Campbell River welcomes the Year of the Horse

Danny Ngo, co-organizer and MC for Lunar New Year 2013. - Photo submitted
Danny Ngo, co-organizer and MC for Lunar New Year 2013.
— image credit: Photo submitted

For those who follow the Lunar calendar, 2014 moves us out of year of the Snake and into year of the Horse, which repeats every 12 years in the Chinese Zodiac.

The Immigrant Welcome Centre is hosting a large Lunar New Year Celebration Fundraiser and Potluck on Saturday, Feb. 8 at the Community Centre to recognize this meaningful date. The evening will include potluck dinner with cash bar, live cultural entertainment, silent and live auctions and raffles. All guests must be of legal drinking age to attend. Tickets are a donation of $15 or more and are available at the newly opened Snow Pea Tea House on Historical Pier Street or the Immigrant Welcome Centre, located in Robron Centre. Tickets will be available at the door if available.  All funds from the evening being donated to local groups, hosted by the Immigrant Welcome Centre and a portion to help an orphanage in Vietnam.

Last year’s celebration was attended by 250 people from different backgrounds and cultures. According to Dan Ngo, a member of the Vietnamese community in Campbell River, the event is so popular with our Asian community because “Many people don’t celebrate Christmas, so Lunar New Year is really the only celebration that we have.”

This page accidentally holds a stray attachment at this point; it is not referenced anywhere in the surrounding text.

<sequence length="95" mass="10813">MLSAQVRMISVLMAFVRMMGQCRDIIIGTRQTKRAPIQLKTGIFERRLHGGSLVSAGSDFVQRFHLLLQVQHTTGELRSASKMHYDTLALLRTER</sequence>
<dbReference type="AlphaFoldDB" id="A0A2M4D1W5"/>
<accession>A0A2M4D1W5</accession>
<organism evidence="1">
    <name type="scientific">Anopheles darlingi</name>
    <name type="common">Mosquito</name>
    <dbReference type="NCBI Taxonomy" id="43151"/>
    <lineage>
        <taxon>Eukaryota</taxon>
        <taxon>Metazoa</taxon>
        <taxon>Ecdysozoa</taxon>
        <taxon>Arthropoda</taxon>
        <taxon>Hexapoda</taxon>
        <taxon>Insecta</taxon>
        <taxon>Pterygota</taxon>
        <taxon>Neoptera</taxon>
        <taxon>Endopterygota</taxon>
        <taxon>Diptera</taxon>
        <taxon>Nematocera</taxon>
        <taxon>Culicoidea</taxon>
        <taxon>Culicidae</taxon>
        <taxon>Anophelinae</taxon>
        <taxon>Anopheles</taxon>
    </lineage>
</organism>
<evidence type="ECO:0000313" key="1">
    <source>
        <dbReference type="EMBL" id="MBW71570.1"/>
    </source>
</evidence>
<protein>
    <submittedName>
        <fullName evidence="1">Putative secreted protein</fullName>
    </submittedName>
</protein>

The celebration is meant for renewing vows and strengthening spiritual connection, but for some it is also an opportunity to connect with the community.

“This event helps my family integrate themselves in the community. Growing up here, my family didn’t really partake in community events, probably because they were a minority and had a language barrier. They were not able to be a part of many things the community has to offer. My mom always said she wanted to be a part of the community but never really got to, and I didn’t understand until I got older and realized that all these differences that set us apart really shouldn’t set us apart,” said Zhung Nguyen, a participant of the event.

Lunar New Year is largely celebrated by China and Vietnam, both cultures that have a growing presence in the community.

Were you born in a year of the Horse? It is said that those who are born during the year of the Horse share certain characteristics such as being clever and kind. Although they sometimes talk too much, they are cheerful and perceptive. Years of the Horse include 1906, 1918, 1930, 1942, 1954, 1966, 1978, 1990, 2002 & 2014. Tibetan Monk, Geshe Yong Dong, from Courtenay said, “The Lunar New Year is everybody’s birthday, it’s a big celebration, there is no individual birthday parties other than Lunar New Year, today you are one year older.”

To learn more about Lunar New Year or buy your tickets, visit www.ImmigrantWelcome.ca/Events, or call 250-830-0171.

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